Data Book discusses how leaders can ignore noise and embrace effective healthcare technology.
It’s an incredible time to be in the world of health IT. Innovators from inside and outside healthcare are developing solutions that may well change the lives of our clinicians, patients and health systems. Technologies like artificial intelligence (AI), mobile health apps and virtual care are forging new paths to more effective treatments, greater efficiencies and expanded access. And we’re even making progress toward interoperability. But still, hype pervades health IT.
This week on Data Book, we explore this problem and how it harms clinical and enterprise progress. We also look at the human side of the tech equation — is an innovation worth anything if it flails in the adoption and scaling stages? We examine marketing’s role in perpetuating premature, if not unrealistic, hype. Finally, we discuss ways to see through the noise.
What it all comes down to is a question of value, as displayed in last month’s JAMA commentary by Ezekiel Emanuel, M.D., Ph.D., and Robert Wachter, M.D. In the piece, they explore whether AI’s value will live up to all the cheerleading surrounding the technology. And they conclude that behavior change is the key piece. AI’s value lies in its ability to influence decision-making, they argue. But if physicians and other clinicians decline to embrace AI in their work, what good is it?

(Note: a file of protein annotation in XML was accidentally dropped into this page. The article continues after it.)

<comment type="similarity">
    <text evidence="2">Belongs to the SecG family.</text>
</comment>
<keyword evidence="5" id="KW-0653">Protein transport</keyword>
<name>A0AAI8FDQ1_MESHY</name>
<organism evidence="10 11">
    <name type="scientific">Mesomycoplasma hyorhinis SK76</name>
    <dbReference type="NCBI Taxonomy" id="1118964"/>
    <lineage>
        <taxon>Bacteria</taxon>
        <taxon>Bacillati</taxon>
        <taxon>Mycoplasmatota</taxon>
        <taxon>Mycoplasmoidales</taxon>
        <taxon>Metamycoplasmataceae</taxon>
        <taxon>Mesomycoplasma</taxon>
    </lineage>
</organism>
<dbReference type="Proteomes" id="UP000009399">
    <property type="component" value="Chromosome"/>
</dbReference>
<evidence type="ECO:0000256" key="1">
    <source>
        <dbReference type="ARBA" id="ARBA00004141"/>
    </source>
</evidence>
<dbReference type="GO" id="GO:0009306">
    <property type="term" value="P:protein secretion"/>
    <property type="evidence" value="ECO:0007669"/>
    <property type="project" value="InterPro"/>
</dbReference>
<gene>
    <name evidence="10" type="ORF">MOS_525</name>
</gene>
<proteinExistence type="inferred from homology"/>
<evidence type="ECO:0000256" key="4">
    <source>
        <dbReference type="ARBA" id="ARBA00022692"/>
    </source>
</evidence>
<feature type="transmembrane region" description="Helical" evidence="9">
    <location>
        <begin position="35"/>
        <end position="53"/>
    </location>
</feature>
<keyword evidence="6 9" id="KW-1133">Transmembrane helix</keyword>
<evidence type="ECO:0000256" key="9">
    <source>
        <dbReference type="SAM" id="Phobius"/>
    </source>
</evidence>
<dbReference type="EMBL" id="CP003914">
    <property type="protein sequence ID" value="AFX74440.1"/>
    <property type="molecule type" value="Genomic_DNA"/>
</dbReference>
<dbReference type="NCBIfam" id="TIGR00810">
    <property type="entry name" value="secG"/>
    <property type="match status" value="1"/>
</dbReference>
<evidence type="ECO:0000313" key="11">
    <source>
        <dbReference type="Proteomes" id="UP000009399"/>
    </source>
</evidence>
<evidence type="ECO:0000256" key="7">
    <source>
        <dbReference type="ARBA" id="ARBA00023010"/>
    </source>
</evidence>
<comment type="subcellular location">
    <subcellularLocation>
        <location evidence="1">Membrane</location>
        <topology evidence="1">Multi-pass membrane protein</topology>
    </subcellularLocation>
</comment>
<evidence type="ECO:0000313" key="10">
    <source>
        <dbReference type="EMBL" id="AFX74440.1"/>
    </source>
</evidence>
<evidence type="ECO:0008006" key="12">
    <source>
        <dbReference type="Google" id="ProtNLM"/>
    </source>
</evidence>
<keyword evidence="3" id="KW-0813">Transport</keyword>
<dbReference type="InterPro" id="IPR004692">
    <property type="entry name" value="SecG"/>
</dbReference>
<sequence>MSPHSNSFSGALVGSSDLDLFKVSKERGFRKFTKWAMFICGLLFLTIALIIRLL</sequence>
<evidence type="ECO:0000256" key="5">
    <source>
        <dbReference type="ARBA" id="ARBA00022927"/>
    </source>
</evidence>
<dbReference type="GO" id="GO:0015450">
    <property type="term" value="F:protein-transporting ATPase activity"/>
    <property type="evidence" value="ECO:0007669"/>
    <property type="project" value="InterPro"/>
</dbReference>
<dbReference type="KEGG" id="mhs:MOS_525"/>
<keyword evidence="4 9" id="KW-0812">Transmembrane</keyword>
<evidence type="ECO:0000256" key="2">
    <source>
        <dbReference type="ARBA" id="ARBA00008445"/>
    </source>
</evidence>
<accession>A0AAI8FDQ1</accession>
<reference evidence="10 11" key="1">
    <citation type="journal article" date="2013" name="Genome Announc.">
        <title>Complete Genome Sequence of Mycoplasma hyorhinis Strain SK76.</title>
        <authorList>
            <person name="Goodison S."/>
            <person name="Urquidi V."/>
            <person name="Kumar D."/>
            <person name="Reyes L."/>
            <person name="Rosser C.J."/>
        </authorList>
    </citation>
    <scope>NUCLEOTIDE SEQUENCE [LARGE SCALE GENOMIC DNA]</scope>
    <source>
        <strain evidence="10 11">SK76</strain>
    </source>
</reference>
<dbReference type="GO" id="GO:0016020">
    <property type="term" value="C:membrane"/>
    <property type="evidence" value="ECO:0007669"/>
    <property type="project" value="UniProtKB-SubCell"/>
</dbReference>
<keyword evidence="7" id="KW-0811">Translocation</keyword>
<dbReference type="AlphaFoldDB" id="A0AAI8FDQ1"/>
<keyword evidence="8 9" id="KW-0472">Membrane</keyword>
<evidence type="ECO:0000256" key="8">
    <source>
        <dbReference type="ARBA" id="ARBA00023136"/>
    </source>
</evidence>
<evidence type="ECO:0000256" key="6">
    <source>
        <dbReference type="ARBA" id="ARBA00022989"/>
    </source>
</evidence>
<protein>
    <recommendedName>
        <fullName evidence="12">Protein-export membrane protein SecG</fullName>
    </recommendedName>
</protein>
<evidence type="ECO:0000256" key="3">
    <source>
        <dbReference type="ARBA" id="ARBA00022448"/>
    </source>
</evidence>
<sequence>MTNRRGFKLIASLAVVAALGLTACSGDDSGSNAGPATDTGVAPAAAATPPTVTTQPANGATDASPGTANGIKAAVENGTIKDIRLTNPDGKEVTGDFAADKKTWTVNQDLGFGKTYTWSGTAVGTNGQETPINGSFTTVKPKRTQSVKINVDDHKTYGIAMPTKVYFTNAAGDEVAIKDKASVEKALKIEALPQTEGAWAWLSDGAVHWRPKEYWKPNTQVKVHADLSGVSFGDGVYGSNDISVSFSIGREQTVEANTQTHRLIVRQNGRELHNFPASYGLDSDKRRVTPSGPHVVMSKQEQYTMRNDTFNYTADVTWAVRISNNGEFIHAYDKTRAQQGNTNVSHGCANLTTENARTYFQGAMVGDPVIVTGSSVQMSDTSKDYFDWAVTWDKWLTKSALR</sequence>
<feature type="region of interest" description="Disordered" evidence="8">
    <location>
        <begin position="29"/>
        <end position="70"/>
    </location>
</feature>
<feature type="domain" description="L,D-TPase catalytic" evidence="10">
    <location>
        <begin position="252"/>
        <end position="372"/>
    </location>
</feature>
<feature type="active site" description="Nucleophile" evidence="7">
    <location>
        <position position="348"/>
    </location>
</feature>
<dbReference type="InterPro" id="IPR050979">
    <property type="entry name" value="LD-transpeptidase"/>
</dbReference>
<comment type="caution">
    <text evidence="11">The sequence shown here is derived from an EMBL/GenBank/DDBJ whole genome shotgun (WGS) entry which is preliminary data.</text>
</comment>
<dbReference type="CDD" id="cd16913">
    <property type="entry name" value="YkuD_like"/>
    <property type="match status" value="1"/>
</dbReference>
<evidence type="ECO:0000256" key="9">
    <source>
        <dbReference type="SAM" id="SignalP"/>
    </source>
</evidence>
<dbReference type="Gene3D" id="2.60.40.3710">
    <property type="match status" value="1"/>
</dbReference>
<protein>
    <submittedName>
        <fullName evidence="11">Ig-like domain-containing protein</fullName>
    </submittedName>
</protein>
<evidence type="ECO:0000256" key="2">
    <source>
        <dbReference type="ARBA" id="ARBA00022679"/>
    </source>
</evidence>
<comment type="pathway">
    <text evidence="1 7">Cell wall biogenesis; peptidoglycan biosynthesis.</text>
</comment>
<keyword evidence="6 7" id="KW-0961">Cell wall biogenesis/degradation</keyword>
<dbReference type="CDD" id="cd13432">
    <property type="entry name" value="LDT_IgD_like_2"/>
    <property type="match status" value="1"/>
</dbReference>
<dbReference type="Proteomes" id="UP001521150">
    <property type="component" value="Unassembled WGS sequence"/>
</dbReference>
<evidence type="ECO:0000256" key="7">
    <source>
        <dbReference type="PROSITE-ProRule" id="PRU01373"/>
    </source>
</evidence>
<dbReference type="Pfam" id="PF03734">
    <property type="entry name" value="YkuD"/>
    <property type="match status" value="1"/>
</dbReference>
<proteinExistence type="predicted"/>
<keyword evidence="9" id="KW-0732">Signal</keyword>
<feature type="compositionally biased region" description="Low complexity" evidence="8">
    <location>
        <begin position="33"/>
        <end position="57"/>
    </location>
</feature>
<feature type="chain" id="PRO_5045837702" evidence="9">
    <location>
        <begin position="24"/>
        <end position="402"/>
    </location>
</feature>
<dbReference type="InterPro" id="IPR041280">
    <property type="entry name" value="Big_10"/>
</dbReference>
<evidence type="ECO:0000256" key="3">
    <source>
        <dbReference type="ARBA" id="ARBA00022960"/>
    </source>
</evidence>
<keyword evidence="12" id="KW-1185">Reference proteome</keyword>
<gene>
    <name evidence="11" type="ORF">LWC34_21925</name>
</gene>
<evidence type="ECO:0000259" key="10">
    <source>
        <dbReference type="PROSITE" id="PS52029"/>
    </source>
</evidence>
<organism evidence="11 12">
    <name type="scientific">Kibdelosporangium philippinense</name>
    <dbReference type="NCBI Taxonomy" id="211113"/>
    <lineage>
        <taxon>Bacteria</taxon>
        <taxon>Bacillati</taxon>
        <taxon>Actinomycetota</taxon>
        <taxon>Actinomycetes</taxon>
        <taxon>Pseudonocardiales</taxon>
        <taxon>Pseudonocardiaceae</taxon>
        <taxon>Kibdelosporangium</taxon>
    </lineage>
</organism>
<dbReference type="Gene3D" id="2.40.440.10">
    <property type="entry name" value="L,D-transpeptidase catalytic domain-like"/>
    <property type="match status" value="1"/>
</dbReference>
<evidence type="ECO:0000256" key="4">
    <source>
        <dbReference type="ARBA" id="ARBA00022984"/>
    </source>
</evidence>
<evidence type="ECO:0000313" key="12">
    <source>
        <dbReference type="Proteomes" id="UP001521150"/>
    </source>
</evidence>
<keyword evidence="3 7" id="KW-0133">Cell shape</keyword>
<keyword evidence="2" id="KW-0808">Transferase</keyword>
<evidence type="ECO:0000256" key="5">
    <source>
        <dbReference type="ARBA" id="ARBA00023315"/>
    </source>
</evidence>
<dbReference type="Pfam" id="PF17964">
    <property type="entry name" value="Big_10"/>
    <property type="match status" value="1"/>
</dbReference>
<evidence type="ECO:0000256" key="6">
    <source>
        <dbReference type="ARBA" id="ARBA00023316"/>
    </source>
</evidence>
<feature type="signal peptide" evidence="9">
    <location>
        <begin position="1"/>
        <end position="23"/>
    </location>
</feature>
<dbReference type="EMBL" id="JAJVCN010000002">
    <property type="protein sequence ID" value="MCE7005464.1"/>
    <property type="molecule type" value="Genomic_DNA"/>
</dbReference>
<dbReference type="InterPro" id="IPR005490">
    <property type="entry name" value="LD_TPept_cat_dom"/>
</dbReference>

Clinical validation is, of course, necessary. But the story doesn’t end there. Adoption, implementation and scalability are also critical. If a health IT solution lacks the potential to meet these challenges, it might not be a solution at all.
Now, let’s pivot to marketing. (It should go without saying, but full disclosure: We are in the health IT marketing business.) Glitzy, vague, overly confident marketing campaigns provide the fuel that powers the health IT hype train. Speaking to a reporter about IBM Watson Health last year, Wachter underscored this problem when he said, “They came in with marketing first, product second, and everybody got excited.” And when the algorithms entered health systems, he said, adding to a body of skeptical reporting, results proved underwhelming.
We could all do better to adopt more restraint. Broadly, health IT’s potential is almost unfathomable, immeasurable. It could bring profound change to our healthcare system. We are, however, only in the early stages of this new era. Let’s not lose sight of the important thing — value, in terms of quality care and stronger efficiencies — because we’re blinded by the bright, shiny things.
By the way, this is the final episode of Data Book’s third season. We’ll return in about a month with new episodes featuring great stories and even better expert guests. Until then, thanks for listening.
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